Originally created 09/25/98

Fishing report: Crappie bite improving in Thurmond Lake areas

Crappie fishing is getting better in Thurmond Lake's Soap Creek and Raysville Marina areas, with fishermen using live shiners and red-and-white jigs to make quite a haul.

As water temperatures drop, fish begin moving out of deep water into the shallows, and that's been the case here. Crappies are being found suspended over brush and around trees in 17 to 20 feet of water. It's just a matter of searching.

Meanwhile, schools of largemouth bass -- some with a mixture of tiny hybrids -- continue to surface in Soap Creek and the Savannah River. And fishermen continue to be frustrated over a lack of success in catching these fish, which turn up collective noses at most every lure tossed in their direction.

Most consistent lure has been the Zara Spook in the "Puppy" size and clear plastic. That thing's hard to cast on conventional baitcasting and spinning tackle, but those using closed-faced reels can get better distance.

Just twitching the rod tip and making the lure "walk" back to the boat sometimes results in smashing strikes -- but not always.

Today's Raysville report indicates some schooling bass of quality size in Germany Creek, while other reports are coming from the Big Hart Creek area, too.

That bizarre bass tournament which called for fishermen to ride personal watercraft drew 19 fishermen to Plum Branch Yacht Club near Plum Branch, S.C., last Saturday. David Smith cleaned up. He caught only one bass, but it weighed 4.4 pounds and netted the angler a total of $3,875 in cash and prizes. Gary Macky was second with one bass weighing 1 1/4 pounds and won $500, while Charlie Weaver weighed in a three-quarter-ounce fish and won $250 for third. Sponsor Polaris of Augusta is planning another tournament next spring when, hopefully, fish will bite better.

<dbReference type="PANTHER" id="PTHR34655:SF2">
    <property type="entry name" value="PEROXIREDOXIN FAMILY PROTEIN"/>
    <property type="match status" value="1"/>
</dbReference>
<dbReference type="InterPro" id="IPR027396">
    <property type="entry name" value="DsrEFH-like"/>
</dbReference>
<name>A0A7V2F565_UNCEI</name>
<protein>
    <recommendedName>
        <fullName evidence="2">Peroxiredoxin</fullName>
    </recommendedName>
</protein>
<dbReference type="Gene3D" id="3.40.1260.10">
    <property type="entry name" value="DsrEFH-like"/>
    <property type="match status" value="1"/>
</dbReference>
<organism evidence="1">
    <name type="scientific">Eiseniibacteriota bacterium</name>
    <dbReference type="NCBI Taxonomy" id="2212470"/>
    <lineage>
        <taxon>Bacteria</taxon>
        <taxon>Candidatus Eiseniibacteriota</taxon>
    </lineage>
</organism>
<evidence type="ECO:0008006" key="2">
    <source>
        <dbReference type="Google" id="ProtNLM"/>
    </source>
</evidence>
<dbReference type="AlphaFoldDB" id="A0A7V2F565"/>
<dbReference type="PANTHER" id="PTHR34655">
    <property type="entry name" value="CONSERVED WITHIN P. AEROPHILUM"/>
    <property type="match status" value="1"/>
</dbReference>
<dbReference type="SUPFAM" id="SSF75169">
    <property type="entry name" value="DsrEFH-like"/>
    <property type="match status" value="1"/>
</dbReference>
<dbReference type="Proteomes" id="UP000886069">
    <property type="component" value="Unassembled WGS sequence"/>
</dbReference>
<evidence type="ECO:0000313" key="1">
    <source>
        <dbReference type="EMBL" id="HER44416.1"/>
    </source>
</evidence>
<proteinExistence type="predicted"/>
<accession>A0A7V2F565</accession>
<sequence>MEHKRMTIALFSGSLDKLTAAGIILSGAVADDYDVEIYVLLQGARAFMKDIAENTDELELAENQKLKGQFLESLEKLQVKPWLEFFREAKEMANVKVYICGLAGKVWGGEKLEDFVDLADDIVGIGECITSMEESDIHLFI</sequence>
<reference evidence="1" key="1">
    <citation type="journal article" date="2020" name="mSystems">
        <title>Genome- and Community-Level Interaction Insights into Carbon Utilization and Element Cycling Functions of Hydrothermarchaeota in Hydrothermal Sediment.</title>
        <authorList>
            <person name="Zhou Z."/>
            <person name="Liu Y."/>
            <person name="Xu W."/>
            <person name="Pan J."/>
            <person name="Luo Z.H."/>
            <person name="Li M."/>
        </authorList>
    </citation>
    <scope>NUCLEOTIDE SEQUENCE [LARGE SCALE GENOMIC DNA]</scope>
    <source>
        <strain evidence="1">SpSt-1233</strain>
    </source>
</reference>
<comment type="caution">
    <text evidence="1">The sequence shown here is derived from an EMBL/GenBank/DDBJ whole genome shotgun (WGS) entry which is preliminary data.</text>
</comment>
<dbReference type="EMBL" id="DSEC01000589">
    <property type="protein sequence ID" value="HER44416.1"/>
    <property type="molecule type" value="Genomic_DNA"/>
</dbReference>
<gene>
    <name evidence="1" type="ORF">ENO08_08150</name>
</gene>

According to a story written by Robert Pavey, The Augusta Chronicle's environmental writer, hybrid bass and striped bass could become much more prolific in Thurmond Lake under a proposal to increase fish stockings as much as 45 percent.

If approved by state-level supervisors, the increase would be the first such adjustment at the 70,000-acre lake in at least a decade, said Georgia Department of Natural Resources fisheries biologist Ed Bettross.

Wade Bales, district fisheries biologist for the S.C. Department of Natural Resources, said there are only two lakes bordering South Carolina where anglers can pursue hybrids: Thurmond and Hartwell.

South Carolina officials, he added, support the idea to increase stockings, especially in light of growing pressure from fishermen.

"Georgia stocks the stripers and we jointly stock hybrids," he said. "We'd discussed increasing the stocking rate and we believe our production facility could handle that."

Although fishing pressure has increased steadily with the popularity of the fish, increasing the numbers released hasn't been possible because of ongoing environmental tests at the Russell Dam upstream.

The tests, completed late last year, were ordered as part of a lawsuit challenging the use of Russell Dam's reversible turbines, which pump water from Thurmond Lake back to Lake Russell for reuse in power production.

Currently, hybrids are stocked at a rate of seven per surface acre, or 490,000 per year. The proposal calls for increasing those stockings to 12 per acre, or 840,000 per year.